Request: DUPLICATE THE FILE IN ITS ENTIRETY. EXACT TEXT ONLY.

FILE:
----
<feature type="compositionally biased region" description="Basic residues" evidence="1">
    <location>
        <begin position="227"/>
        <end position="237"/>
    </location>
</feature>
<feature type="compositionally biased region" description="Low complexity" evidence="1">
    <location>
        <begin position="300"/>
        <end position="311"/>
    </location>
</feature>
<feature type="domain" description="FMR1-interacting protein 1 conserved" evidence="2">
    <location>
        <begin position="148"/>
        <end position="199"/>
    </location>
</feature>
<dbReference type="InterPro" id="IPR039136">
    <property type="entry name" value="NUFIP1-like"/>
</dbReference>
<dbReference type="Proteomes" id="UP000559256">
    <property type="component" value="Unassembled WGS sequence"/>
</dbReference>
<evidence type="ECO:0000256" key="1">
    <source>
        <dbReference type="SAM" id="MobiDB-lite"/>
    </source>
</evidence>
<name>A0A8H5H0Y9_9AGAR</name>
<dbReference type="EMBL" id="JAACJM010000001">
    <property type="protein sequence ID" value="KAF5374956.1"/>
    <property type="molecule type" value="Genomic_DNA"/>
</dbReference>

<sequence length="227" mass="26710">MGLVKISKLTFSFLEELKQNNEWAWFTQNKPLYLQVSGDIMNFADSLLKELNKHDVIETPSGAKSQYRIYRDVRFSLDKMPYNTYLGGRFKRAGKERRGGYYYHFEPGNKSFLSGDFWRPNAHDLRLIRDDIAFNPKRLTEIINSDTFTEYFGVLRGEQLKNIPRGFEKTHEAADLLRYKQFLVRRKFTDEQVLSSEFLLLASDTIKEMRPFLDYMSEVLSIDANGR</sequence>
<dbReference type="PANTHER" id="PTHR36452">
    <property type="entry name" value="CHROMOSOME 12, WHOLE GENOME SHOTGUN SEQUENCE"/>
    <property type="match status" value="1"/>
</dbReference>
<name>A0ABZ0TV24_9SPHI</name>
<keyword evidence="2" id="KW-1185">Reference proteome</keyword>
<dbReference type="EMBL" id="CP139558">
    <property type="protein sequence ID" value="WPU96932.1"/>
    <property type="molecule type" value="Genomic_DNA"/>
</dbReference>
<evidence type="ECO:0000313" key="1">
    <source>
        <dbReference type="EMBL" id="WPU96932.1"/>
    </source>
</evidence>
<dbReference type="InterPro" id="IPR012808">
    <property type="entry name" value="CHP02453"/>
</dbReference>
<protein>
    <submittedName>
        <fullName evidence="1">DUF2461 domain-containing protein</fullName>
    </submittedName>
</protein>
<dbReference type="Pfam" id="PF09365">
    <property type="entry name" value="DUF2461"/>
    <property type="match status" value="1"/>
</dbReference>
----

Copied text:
<feature type="compositionally biased region" description="Basic residues" evidence="1">
    <location>
        <begin position="227"/>
        <end position="237"/>
    </location>
</feature>
<feature type="compositionally biased region" description="Low complexity" evidence="1">
    <location>
        <begin position="300"/>
        <end position="311"/>
    </location>
</feature>
<feature type="domain" description="FMR1-interacting protein 1 conserved" evidence="2">
    <location>
        <begin position="148"/>
        <end position="199"/>
    </location>
</feature>
<dbReference type="InterPro" id="IPR039136">
    <property type="entry name" value="NUFIP1-like"/>
</dbReference>
<dbReference type="Proteomes" id="UP000559256">
    <property type="component" value="Unassembled WGS sequence"/>
</dbReference>
<evidence type="ECO:0000256" key="1">
    <source>
        <dbReference type="SAM" id="MobiDB-lite"/>
    </source>
</evidence>
<name>A0A8H5H0Y9_9AGAR</name>
<dbReference type="EMBL" id="JAACJM010000001">
    <property type="protein sequence ID" value="KAF5374956.1"/>
    <property type="molecule type" value="Genomic_DNA"/>
</dbReference>

<sequence length="227" mass="26710">MGLVKISKLTFSFLEELKQNNEWAWFTQNKPLYLQVSGDIMNFADSLLKELNKHDVIETPSGAKSQYRIYRDVRFSLDKMPYNTYLGGRFKRAGKERRGGYYYHFEPGNKSFLSGDFWRPNAHDLRLIRDDIAFNPKRLTEIINSDTFTEYFGVLRGEQLKNIPRGFEKTHEAADLLRYKQFLVRRKFTDEQVLSSEFLLLASDTIKEMRPFLDYMSEVLSIDANGR</sequence>
<dbReference type="PANTHER" id="PTHR36452">
    <property type="entry name" value="CHROMOSOME 12, WHOLE GENOME SHOTGUN SEQUENCE"/>
    <property type="match status" value="1"/>
</dbReference>
<name>A0ABZ0TV24_9SPHI</name>
<keyword evidence="2" id="KW-1185">Reference proteome</keyword>
<dbReference type="EMBL" id="CP139558">
    <property type="protein sequence ID" value="WPU96932.1"/>
    <property type="molecule type" value="Genomic_DNA"/>
</dbReference>
<evidence type="ECO:0000313" key="1">
    <source>
        <dbReference type="EMBL" id="WPU96932.1"/>
    </source>
</evidence>
<dbReference type="InterPro" id="IPR012808">
    <property type="entry name" value="CHP02453"/>
</dbReference>
<protein>
    <submittedName>
        <fullName evidence="1">DUF2461 domain-containing protein</fullName>
    </submittedName>
</protein>
<dbReference type="Pfam" id="PF09365">
    <property type="entry name" value="DUF2461"/>
    <property type="match status" value="1"/>
</dbReference>